OpenShift and Kubernetes are both excellent options for simplifying container orchestration. More and more companies are starting to realize the advantages of using such tools. The many similarities between OpenShift and Kubernetes stem from the fact that Kubernetes is an essential element of OpenShift. However, the platforms are different in key ways.
Though only a small fraction of today’s businesses currently use containerization tools such as OpenShift and Kubernetes, that won’t be true for long. According to Gartner’s recent survey, more than 50 percent of businesses will embrace containerization by the end of 2020. Furthermore, analysts expect this number to rise to 75 percent by 2022.
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Containerization holds the key to unlocking effective, agile, and scalable business models in the future. If you’re interested in containerization tools, learning Docker is a good place to start. But if you just want to understand the differences between OpenShift and Kubernetes, here’s what you need to know.
What Is OpenShift?
OpenShift is a commercialized containerization software product created from an open-source project initiated by the company Red Hat. Also known as Red Hat OpenShift, and previously known as Open Hat Origin, this software is part of a family of containerization software, with the OpenShift Container Platform leading the way as the flagship software.
Deeply explored, OpenShift is a cloud-based platform that operates as a PaaS (platform as a service). OpenShift excels at providing consistent security, centralized policy management, built-in monitoring, and added compatibility features. Developers use it to create, test, and deploy applications featured on the cloud.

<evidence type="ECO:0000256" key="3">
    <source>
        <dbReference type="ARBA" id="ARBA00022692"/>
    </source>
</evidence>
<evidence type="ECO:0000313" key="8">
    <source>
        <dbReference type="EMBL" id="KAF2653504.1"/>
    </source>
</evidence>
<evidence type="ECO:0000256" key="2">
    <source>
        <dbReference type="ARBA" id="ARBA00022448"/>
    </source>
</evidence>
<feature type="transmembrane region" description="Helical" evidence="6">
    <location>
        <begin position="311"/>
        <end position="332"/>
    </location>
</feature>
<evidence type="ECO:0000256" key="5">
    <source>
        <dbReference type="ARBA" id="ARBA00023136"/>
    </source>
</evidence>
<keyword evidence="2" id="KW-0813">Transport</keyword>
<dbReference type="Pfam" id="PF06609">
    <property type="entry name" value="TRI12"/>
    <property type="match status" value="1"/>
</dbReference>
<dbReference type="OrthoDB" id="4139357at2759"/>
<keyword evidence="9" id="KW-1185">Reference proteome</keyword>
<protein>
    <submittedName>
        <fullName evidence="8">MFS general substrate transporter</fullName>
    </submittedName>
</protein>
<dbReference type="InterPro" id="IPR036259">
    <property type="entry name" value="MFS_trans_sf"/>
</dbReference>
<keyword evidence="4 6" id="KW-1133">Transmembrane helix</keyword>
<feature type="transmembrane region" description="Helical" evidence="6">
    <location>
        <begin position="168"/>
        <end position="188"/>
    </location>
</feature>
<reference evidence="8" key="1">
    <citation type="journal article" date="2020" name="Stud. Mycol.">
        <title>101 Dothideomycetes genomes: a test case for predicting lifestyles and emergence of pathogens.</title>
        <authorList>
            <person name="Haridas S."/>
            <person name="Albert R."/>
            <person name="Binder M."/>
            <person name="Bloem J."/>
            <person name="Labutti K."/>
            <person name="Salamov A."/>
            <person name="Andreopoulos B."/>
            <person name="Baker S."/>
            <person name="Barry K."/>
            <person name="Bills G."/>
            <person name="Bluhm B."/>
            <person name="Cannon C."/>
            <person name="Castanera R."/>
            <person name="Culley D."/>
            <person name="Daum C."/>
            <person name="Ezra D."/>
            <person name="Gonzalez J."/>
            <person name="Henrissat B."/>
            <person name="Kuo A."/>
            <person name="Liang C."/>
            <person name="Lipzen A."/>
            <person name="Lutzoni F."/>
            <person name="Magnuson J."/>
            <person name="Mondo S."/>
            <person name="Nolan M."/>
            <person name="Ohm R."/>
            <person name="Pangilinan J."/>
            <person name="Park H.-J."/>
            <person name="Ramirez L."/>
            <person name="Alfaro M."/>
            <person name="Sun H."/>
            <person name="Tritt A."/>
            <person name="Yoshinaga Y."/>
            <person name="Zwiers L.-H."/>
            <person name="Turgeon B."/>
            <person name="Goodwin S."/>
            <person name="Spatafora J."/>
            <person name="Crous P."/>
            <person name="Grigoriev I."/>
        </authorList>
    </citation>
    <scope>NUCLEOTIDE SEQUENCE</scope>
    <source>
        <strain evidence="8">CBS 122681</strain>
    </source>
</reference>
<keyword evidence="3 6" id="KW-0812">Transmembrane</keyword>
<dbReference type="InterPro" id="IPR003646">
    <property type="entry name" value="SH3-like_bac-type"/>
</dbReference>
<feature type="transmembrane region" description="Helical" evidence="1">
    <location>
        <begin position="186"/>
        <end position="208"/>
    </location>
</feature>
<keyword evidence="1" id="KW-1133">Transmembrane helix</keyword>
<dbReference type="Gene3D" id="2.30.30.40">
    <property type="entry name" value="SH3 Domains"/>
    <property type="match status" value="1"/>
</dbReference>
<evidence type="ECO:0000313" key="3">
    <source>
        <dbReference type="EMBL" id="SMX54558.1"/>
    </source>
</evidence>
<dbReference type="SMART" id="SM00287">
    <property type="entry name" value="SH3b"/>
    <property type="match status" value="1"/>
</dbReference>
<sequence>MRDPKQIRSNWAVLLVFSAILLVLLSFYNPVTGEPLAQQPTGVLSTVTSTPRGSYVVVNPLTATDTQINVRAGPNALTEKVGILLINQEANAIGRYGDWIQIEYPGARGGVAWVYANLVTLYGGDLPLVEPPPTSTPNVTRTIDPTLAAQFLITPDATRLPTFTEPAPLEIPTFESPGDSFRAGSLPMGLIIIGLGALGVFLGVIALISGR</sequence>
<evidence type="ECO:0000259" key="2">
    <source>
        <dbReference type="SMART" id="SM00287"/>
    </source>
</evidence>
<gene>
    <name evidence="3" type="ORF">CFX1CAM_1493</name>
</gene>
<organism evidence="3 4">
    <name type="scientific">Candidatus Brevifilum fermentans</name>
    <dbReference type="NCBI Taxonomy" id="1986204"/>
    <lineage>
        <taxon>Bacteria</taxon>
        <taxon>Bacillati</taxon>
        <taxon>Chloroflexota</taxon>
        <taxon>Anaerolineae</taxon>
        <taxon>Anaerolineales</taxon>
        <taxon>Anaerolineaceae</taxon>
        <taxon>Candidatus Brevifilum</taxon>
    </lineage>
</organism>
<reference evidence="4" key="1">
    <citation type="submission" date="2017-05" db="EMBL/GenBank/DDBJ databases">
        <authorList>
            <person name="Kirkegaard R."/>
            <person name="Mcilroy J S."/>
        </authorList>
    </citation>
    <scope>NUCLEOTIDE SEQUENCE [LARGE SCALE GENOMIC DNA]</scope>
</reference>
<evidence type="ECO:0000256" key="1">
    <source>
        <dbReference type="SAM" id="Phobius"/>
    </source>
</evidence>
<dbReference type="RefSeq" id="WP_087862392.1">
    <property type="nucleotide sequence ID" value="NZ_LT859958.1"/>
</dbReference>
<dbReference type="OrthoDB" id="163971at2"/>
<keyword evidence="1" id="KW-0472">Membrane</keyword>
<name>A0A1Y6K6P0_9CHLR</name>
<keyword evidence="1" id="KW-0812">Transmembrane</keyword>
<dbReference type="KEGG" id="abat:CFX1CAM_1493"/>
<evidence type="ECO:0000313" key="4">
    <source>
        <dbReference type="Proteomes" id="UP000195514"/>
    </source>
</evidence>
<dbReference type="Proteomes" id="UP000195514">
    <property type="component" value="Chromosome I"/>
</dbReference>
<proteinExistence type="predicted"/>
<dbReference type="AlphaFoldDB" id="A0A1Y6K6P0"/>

OpenShift ships with Red Hat Enterprise Linux, which is Red Hat’s open-source operating system. This OS is the most popular enterprise Linux platform. It is also worth noting that OpenShift supports a host of programming languages such as Ruby, Java, PHP, Go, and Python.
What Is Kubernetes?
Kubernetes is an open-source project from Google. Rather than a PaaS, it is a containers as a service (CaaS) project that gives developers the ability to upload, run, organize, and manage containers by exploiting container-based virtualization.
If you are learning and running Kubernetes, chances are you are running a cluster. A Kubernetes cluster is a set of node machines used to run container apps.
Simply known as K8S, the software is used by businesses for automation, scaling, and managing automated deployment of application workloads. It is the main open-source project used to build OpenShift. However, there are key differences and similarities between the two platforms.
OpenShift vs Kubernetes: The Most Important Differences and Similarities
Both OpenShift and Kubernetes offer a solution to containerization. In terms of performance, both these platforms provide a scalable architecture that fosters application development and management, especially for large-scale operations.
Because of the similarities of these two tools, differentiating between them is often challenging. One way to keep them straight is to remember that OpenShift is a product while Kubernetes is a project.
At a more granular level, here are six sets of features, organized from most different to least different, that can show us the unique properties of OpenShift and Kubernetes more clearly.
Security features differ massively from one platform to the other. OpenShift has stronger and stricter security policies than Kubernetes. Most notably, OpenShift’s security policies will prevent you from running many simple container images. Additionally, OpenShift restricts developers from running a container as a root.
The two platforms differ significantly concerning authentication and authorization. OpenShift has added features that make cohesion with Active Directory seamless. Both offer authorization by utilizing role-based access control (RBAC). You can allow authorization of external apps by adding more components.
Deployment is a technique used by developers to build and release complex applications quickly. Some developers have learned enough about automation to build platforms that can deploy automatically.
OpenShift uses DeploymentConfig to update pods with the help of internal controls. However, OpenShift’s DevelopmentConfig does not support concurrent updates. But on the Kubernetes platform, you will find plenty of such updates useful in scaling them properly.